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Monday 23 August 2010

Queeruption — opening party and base camp

Yesterday late afternoon we left the Peace Garden in St. Peter’s Square and walked along to Rusholme for the Queeruption Opening Party.

Apparently the original plan was to host it in an old building, but that fell through and the replacement was Saki Bar which is on the corner of Wilmslow Road and Moss Lane East. It’s a grubby and run-down venue in a building that, not many years ago, was a branch of Barclays Bank. Back in February it was reported that it had lost its licence because it showed a ‘blatant lack of concern for its neighbours’.

I would like to write something positive about the Opening Party but it’s going to be difficult.

One person who had travelled from elsewhere in Europe for Queeruption was livid to discover the event was in a commercial venue: ‘this is not what I came here for,’ she told me and other people expressed similar concerns.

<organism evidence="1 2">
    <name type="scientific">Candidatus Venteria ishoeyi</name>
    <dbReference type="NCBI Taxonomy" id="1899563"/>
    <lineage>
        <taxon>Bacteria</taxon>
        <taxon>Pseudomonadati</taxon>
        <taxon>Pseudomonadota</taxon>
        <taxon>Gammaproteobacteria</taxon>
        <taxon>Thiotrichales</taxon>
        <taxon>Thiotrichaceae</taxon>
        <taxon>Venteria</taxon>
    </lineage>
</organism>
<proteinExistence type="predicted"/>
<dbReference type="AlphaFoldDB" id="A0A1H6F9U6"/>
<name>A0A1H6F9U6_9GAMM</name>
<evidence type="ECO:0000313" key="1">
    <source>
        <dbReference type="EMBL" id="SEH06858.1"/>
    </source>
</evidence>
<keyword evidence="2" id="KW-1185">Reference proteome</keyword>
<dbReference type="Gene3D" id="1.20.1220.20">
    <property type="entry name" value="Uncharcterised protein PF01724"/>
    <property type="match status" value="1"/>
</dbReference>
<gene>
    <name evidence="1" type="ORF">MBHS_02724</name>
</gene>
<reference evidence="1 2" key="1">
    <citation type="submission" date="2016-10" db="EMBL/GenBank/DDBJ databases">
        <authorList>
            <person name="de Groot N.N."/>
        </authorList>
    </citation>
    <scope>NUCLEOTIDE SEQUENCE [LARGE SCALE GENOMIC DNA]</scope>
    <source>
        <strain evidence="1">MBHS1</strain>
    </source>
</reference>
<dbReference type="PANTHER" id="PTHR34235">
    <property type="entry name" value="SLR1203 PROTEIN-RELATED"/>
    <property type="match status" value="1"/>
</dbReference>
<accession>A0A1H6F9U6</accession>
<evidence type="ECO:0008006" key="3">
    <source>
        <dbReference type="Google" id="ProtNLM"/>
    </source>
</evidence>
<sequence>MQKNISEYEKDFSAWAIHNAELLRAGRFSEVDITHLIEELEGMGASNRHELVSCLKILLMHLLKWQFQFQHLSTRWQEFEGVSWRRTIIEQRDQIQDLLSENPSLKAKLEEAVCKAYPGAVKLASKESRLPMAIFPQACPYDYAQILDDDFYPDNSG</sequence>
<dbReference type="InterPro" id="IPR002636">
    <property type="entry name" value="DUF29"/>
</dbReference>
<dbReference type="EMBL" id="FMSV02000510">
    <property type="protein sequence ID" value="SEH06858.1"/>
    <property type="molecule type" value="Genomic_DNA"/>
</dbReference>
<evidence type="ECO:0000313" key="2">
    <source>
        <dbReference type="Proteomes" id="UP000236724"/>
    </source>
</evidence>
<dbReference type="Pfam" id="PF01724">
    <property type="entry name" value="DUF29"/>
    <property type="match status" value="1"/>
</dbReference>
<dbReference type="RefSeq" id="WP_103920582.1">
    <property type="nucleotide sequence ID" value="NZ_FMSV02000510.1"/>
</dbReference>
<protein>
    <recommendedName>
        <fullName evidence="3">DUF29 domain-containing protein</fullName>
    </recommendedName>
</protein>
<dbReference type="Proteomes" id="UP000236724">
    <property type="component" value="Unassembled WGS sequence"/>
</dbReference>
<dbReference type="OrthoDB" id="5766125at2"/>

When so much of the gay scene centres around alcohol, can any night in a club buying expensive drinks ever really be considered ‘alternative’ or inclusive, whatever entertainment is put on? When asked, on the Queeruption Facebook page, about people who might have little or no disposable income, the response from one of the organisers was: ‘who goes for a night out without any money?’. So some might say a former bank was an appropriate venue.

At Get Bent! in 2007 one or two events were held in a bar and club but most were in alcohol-free spaces — a good balance.

The bar is located at the beginning of the ‘curry mile’ and the entrance is shared and overlooked by a cafe where Asian men hang out. If you happen to be gay and Asian this may not be somewhere you feel comfortable.